Table 1 summarizes the performance of the proposed method and other six methods. On TaxiBJ dataset, our method decreases the RMSE from 16.69 to 15.40 when compared with current best model, and achieves a relative improvement of 7.7%. Our method also boosts the prediction accuracy on BikeNYC, i.e., decreases RMSE from 6.33 to 5.64. Note that some compared methods, e.g., STANN, DeepST and STResNet, also employ deep learning techniques. Experimental results demonstrate that our proposed ACFM is able to explicitly model the spatialtemporal feature as well as the attention weighting of each spatial influence, which greatly outperforms the stateoftheart. Some crowd flow prediction maps of our full model on TaxiBJ dataset are shown on the second row of the Fig. 5. As can be seen, our generated crowd flow map is consistently closest to those of the groundtruth, which is accord with the quantitative RMSE comparison.
6.3. Ablation Study
Our full model for citywide crowd flow prediction consists of three components: sequential representation learning, periodic representation learning and temporallyvarying fusion module. For convenience, we denote our full model as SequentialPeriodic Network (SPN) in the following experiments. To show the effectiveness of each component, we implement seven variants of our full model on the TaxiBJ dataset:

PCNN: directly concatenates the periodic features and feeds them to a convolutional layer with two filters followed by to predict future crowd flow;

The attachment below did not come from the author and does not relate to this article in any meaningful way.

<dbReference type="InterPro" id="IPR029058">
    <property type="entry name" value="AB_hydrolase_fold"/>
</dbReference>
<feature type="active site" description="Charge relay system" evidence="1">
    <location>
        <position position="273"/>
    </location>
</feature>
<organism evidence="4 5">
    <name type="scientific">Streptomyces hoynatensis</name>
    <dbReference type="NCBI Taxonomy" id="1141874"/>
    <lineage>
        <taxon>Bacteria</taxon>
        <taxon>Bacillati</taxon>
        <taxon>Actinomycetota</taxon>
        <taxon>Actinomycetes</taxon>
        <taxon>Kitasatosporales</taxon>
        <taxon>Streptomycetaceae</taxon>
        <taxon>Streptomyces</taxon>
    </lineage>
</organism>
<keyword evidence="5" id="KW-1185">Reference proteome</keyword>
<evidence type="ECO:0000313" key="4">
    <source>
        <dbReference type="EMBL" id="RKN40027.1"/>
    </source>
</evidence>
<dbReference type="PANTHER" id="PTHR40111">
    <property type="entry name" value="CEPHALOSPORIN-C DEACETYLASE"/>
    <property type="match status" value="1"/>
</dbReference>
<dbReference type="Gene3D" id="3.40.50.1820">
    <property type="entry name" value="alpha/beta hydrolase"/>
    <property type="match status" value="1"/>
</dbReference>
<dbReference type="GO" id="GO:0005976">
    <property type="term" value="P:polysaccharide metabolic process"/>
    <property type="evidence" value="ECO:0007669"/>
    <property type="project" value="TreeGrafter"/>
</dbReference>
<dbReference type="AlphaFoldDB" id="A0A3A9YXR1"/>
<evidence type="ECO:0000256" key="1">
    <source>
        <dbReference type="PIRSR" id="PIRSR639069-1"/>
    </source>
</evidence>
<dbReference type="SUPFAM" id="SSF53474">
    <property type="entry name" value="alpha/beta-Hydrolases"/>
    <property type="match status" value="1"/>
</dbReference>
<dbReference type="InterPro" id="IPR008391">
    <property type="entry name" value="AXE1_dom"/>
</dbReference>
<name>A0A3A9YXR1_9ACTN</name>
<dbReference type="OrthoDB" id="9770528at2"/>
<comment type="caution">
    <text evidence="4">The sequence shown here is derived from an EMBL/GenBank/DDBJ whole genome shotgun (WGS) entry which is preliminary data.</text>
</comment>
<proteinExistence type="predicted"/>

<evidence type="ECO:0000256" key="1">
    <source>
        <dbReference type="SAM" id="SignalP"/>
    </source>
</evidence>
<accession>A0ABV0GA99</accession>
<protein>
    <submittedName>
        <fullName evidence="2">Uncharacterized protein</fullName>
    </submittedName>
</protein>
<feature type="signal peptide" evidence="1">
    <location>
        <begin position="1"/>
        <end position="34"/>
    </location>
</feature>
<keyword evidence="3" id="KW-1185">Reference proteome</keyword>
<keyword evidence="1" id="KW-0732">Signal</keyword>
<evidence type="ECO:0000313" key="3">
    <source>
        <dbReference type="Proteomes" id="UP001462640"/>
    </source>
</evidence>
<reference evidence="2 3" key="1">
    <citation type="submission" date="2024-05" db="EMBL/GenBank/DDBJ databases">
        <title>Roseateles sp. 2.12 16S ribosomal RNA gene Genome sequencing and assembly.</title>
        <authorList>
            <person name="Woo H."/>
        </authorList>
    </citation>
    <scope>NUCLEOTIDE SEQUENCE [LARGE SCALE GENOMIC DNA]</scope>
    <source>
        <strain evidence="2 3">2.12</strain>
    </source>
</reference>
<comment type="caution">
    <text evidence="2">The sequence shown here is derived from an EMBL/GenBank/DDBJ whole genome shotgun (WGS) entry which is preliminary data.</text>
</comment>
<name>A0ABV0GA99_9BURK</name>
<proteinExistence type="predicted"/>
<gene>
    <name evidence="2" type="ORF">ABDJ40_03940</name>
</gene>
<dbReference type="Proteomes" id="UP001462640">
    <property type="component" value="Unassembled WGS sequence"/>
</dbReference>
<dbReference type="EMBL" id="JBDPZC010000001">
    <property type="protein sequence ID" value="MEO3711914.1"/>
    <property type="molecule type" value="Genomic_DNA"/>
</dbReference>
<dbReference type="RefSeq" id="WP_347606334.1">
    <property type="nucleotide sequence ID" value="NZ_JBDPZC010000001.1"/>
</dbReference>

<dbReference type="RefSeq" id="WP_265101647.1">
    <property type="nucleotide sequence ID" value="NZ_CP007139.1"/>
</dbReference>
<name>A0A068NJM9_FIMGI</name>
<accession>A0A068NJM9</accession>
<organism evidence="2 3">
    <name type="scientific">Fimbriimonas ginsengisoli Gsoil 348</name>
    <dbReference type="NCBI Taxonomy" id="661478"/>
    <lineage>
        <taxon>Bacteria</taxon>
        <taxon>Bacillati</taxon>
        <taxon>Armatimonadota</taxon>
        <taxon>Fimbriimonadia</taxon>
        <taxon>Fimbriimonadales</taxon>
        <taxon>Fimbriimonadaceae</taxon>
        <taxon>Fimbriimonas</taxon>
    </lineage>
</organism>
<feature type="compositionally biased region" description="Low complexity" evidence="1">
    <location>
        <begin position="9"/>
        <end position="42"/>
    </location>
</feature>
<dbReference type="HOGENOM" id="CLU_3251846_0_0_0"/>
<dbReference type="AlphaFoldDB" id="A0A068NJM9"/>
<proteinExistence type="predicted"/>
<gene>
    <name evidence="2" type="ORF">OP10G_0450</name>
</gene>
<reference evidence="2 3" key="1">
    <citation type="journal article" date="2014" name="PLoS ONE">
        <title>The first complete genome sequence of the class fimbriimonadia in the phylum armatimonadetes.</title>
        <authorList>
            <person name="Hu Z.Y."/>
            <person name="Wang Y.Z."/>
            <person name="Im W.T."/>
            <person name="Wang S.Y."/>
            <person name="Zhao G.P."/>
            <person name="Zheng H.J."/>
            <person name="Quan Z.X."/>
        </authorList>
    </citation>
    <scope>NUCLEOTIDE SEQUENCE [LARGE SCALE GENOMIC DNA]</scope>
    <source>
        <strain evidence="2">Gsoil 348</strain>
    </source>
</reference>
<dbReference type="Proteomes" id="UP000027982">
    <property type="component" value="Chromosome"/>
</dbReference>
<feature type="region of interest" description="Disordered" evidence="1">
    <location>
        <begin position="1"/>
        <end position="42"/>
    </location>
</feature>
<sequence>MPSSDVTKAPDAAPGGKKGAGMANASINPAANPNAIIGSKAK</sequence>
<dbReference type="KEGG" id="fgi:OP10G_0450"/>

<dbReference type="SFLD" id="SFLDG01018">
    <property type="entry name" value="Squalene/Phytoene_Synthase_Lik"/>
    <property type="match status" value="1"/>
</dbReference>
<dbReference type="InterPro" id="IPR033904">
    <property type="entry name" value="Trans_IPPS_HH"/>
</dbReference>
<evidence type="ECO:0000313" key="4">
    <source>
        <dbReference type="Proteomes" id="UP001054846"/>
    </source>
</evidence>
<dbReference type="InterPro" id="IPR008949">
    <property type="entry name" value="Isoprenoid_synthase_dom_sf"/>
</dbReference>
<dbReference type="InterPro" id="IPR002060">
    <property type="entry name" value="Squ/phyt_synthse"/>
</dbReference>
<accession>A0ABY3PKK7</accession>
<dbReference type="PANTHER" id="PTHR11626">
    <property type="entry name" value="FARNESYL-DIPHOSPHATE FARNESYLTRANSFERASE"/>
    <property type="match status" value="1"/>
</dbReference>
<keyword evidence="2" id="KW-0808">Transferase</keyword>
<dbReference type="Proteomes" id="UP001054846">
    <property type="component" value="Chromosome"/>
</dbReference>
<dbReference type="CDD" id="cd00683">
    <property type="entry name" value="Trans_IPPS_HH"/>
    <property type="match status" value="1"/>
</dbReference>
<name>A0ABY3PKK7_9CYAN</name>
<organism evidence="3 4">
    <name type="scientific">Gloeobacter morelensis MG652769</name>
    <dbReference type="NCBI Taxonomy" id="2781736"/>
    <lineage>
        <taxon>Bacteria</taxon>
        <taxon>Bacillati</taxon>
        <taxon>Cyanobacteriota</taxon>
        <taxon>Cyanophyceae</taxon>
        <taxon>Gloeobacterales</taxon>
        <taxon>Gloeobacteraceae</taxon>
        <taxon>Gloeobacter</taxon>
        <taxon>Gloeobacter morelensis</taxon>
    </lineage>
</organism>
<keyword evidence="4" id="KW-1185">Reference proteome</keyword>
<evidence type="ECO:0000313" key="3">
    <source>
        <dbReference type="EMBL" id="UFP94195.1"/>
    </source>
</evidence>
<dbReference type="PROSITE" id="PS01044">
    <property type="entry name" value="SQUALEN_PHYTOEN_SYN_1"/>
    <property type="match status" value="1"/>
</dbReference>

SCNN: directly concatenates the sequential features and feeds them to a convolutional layer followed by to predict future crowd flow;

PRNNw/oAttention: takes periodic features as input and learns periodic representation with a LSTM layer to predict future crowd flow;

PRNN: takes periodic features as input and learns periodic representation with the proposed ACFM to predict future crowd flow;

SRNNw/oAttention: takes sequential features as input and learns sequential representation with a LSTM layer for crowd flow estimation;

SRNN: takes sequential features as input and learns sequential representation with the proposed ACFM to predict future crowd flow;

SPNw/oFusion: directly merges sequential representation and periodic representation with equal weight (0.5) to predict future crowd flow.




PCNN  33.44